"The biggest challenge for women's cricket in Botswana is the lack of parental support. Most of the girls parents’ don't drop them off or watch them play. They ask the girls “why are you playing a male sport? You have domestic tasks to do.”
What is the structure like domestically for women’s cricket?
There is a national team set up and then a cricket grass root program which starts off in primary schools. Regions have development coaches assigned to them to scout out kids.
We also have national age group teams: under 13, under 16 and under 19s. The age groups play in a regional sports tournament called "Bopssa", and each year the tournament is held in a different part of the country. It is from that tournament that we choose players to form the full women’s side.
The majority of the girls in the full women’s national side come from five regions, and we have now been playing together for 10 years. All of us are domestic players and many of the girls are from low income backgrounds. We started playing under 19s together and it is still a very young side - I am the oldest at 25!
With regards to coaching, we have a national head and assistant coach who train with both the men and the women’s team. We are currently trying to find a suitable full-time women’s coach. In the past we had a dedicated under 19s national coach, however he has now been relocated to a different town to build a cricket program there.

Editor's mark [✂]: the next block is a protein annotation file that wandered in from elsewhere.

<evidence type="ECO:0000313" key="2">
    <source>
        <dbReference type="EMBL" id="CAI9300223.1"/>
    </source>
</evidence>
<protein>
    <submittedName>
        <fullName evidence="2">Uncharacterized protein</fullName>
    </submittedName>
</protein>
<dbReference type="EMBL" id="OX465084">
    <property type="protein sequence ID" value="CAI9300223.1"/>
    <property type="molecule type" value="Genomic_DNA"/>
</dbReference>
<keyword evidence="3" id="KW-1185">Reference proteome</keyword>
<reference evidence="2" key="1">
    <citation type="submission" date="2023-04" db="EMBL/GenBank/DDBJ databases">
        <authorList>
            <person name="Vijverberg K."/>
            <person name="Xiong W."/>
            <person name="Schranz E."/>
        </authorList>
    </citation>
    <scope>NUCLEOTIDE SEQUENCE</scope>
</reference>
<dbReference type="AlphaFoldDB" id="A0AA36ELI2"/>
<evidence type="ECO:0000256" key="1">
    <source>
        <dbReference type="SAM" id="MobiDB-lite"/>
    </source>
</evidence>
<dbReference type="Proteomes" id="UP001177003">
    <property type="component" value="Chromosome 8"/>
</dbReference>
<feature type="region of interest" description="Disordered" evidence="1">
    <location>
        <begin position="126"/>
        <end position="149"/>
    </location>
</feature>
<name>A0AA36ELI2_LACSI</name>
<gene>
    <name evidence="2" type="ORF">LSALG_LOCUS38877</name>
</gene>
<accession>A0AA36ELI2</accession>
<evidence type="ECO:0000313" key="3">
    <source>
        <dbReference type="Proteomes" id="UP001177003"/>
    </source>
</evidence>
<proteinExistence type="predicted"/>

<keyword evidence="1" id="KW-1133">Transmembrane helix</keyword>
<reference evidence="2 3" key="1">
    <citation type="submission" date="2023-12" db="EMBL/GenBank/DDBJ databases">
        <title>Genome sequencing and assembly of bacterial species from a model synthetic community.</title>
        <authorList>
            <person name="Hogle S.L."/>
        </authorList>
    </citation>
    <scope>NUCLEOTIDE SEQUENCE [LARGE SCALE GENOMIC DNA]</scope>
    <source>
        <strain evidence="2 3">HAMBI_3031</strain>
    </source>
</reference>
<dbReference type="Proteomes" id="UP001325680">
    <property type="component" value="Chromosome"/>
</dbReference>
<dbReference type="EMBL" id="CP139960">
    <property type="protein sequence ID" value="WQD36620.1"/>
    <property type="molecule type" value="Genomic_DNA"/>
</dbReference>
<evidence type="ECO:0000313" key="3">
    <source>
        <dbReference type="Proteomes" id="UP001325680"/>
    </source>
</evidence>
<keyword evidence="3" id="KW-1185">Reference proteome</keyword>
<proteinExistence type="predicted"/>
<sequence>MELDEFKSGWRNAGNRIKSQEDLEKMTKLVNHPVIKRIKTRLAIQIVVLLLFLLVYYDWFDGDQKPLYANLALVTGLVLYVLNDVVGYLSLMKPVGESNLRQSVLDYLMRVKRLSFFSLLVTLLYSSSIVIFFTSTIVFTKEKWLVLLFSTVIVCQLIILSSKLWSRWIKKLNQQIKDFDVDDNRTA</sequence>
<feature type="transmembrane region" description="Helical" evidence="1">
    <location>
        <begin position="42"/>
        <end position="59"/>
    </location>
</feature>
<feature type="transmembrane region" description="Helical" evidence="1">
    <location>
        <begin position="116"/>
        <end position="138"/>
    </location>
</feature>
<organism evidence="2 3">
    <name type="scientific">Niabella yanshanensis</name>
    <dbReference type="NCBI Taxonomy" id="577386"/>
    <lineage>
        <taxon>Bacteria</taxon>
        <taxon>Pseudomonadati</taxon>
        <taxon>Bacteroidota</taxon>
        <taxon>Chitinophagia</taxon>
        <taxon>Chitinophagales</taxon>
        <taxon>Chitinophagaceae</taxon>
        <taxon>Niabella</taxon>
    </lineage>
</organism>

Physio/ Strength and Conditioning
We do not have a dedicated team physio, although we get free access to the physio at the National Sports Council. When we go on tour we have a dedicated physio who comes with us. We also do not yet have an established Strength & Conditioning program, although we do some strength work before the start of each session.
In Botswana nobody is paid to play. The only financial incentive is from the National Sports Council which gives any team that represents the country an appearance fee.
What is the next big tournament for Botswana, and how are you feeling about it?
The next big tournament is the October World Cup Qualifiers (Africa Region). The board are trying to figure out whether we can play in any international tournaments before that. In all honesty I am feeling a bit nervous! We will be playing against new teams that we haven’t played against before. I know a few players from the other nations and looking at the squads I think that Botswana will be the youngest team there.
What preparation are the Botswana team doing?
We are back in training now after a break during covid. We have four training days a week for two hours each session, and we get smaller numbers during the week. We haven’t played any games yet, although season usually starts from the middle of January until the beginning of December. There isn’t really an off season! . The plan is to start getting girls playing some cricket in the next couple of weeks, although it will be covid-dependent.
What is your cricketing background?